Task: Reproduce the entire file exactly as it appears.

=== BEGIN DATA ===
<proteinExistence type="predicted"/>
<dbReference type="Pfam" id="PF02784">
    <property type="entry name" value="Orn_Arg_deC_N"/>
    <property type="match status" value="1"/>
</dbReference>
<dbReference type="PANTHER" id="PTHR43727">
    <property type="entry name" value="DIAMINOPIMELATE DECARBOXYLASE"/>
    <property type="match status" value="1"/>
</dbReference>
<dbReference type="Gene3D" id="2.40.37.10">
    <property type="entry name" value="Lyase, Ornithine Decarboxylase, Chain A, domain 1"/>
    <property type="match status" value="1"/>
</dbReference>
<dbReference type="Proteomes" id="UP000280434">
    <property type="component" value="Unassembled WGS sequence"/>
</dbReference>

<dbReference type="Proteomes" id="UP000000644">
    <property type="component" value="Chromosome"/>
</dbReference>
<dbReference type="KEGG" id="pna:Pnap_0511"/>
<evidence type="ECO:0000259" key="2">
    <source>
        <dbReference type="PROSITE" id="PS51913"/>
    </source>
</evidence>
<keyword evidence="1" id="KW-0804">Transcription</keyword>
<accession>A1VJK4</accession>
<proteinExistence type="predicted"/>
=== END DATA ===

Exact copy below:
<proteinExistence type="predicted"/>
<dbReference type="Pfam" id="PF02784">
    <property type="entry name" value="Orn_Arg_deC_N"/>
    <property type="match status" value="1"/>
</dbReference>
<dbReference type="PANTHER" id="PTHR43727">
    <property type="entry name" value="DIAMINOPIMELATE DECARBOXYLASE"/>
    <property type="match status" value="1"/>
</dbReference>
<dbReference type="Gene3D" id="2.40.37.10">
    <property type="entry name" value="Lyase, Ornithine Decarboxylase, Chain A, domain 1"/>
    <property type="match status" value="1"/>
</dbReference>
<dbReference type="Proteomes" id="UP000280434">
    <property type="component" value="Unassembled WGS sequence"/>
</dbReference>

<dbReference type="Proteomes" id="UP000000644">
    <property type="component" value="Chromosome"/>
</dbReference>
<dbReference type="KEGG" id="pna:Pnap_0511"/>
<evidence type="ECO:0000259" key="2">
    <source>
        <dbReference type="PROSITE" id="PS51913"/>
    </source>
</evidence>
<keyword evidence="1" id="KW-0804">Transcription</keyword>
<accession>A1VJK4</accession>
<proteinExistence type="predicted"/>